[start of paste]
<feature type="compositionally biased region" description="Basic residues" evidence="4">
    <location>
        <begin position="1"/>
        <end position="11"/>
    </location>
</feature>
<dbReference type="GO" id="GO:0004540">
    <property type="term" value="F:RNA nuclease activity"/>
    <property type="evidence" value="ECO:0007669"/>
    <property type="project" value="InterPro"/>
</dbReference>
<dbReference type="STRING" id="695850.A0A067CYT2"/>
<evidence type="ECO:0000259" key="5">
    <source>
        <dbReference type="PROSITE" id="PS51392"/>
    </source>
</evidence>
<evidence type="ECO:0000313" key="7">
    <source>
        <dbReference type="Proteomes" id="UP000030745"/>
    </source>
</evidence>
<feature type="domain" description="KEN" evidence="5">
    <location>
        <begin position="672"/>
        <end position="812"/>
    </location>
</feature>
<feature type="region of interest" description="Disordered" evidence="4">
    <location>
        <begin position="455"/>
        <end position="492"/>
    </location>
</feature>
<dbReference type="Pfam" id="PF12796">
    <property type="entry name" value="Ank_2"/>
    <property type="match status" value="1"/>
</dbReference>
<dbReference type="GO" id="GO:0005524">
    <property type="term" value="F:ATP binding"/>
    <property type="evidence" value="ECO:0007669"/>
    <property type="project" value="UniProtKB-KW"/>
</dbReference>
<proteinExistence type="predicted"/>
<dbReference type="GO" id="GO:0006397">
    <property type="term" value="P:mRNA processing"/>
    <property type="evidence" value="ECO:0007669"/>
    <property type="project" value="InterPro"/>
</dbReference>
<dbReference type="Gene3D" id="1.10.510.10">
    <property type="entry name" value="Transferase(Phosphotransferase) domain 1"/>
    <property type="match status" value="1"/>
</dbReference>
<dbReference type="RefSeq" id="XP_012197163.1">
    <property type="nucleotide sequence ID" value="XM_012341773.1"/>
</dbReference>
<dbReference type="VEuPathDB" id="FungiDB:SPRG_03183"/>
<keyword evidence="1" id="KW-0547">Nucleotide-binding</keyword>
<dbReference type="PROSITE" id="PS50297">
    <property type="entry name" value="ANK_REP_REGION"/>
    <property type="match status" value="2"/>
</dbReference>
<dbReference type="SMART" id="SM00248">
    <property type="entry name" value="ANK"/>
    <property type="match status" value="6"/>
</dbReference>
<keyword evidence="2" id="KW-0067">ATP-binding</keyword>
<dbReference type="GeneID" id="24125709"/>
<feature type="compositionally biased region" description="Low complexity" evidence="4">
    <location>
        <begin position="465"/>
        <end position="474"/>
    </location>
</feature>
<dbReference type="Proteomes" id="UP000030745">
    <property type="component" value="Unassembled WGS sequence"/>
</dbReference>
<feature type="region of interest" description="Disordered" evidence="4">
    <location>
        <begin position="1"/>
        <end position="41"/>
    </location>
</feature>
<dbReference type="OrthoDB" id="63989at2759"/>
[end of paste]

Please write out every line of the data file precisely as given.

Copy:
<feature type="compositionally biased region" description="Basic residues" evidence="4">
    <location>
        <begin position="1"/>
        <end position="11"/>
    </location>
</feature>
<dbReference type="GO" id="GO:0004540">
    <property type="term" value="F:RNA nuclease activity"/>
    <property type="evidence" value="ECO:0007669"/>
    <property type="project" value="InterPro"/>
</dbReference>
<dbReference type="STRING" id="695850.A0A067CYT2"/>
<evidence type="ECO:0000259" key="5">
    <source>
        <dbReference type="PROSITE" id="PS51392"/>
    </source>
</evidence>
<evidence type="ECO:0000313" key="7">
    <source>
        <dbReference type="Proteomes" id="UP000030745"/>
    </source>
</evidence>
<feature type="domain" description="KEN" evidence="5">
    <location>
        <begin position="672"/>
        <end position="812"/>
    </location>
</feature>
<feature type="region of interest" description="Disordered" evidence="4">
    <location>
        <begin position="455"/>
        <end position="492"/>
    </location>
</feature>
<dbReference type="Pfam" id="PF12796">
    <property type="entry name" value="Ank_2"/>
    <property type="match status" value="1"/>
</dbReference>
<dbReference type="GO" id="GO:0005524">
    <property type="term" value="F:ATP binding"/>
    <property type="evidence" value="ECO:0007669"/>
    <property type="project" value="UniProtKB-KW"/>
</dbReference>
<proteinExistence type="predicted"/>
<dbReference type="GO" id="GO:0006397">
    <property type="term" value="P:mRNA processing"/>
    <property type="evidence" value="ECO:0007669"/>
    <property type="project" value="InterPro"/>
</dbReference>
<dbReference type="Gene3D" id="1.10.510.10">
    <property type="entry name" value="Transferase(Phosphotransferase) domain 1"/>
    <property type="match status" value="1"/>
</dbReference>
<dbReference type="RefSeq" id="XP_012197163.1">
    <property type="nucleotide sequence ID" value="XM_012341773.1"/>
</dbReference>
<dbReference type="VEuPathDB" id="FungiDB:SPRG_03183"/>
<keyword evidence="1" id="KW-0547">Nucleotide-binding</keyword>
<dbReference type="PROSITE" id="PS50297">
    <property type="entry name" value="ANK_REP_REGION"/>
    <property type="match status" value="2"/>
</dbReference>
<dbReference type="SMART" id="SM00248">
    <property type="entry name" value="ANK"/>
    <property type="match status" value="6"/>
</dbReference>
<keyword evidence="2" id="KW-0067">ATP-binding</keyword>
<dbReference type="GeneID" id="24125709"/>
<feature type="compositionally biased region" description="Low complexity" evidence="4">
    <location>
        <begin position="465"/>
        <end position="474"/>
    </location>
</feature>
<dbReference type="Proteomes" id="UP000030745">
    <property type="component" value="Unassembled WGS sequence"/>
</dbReference>
<feature type="region of interest" description="Disordered" evidence="4">
    <location>
        <begin position="1"/>
        <end position="41"/>
    </location>
</feature>
<dbReference type="OrthoDB" id="63989at2759"/>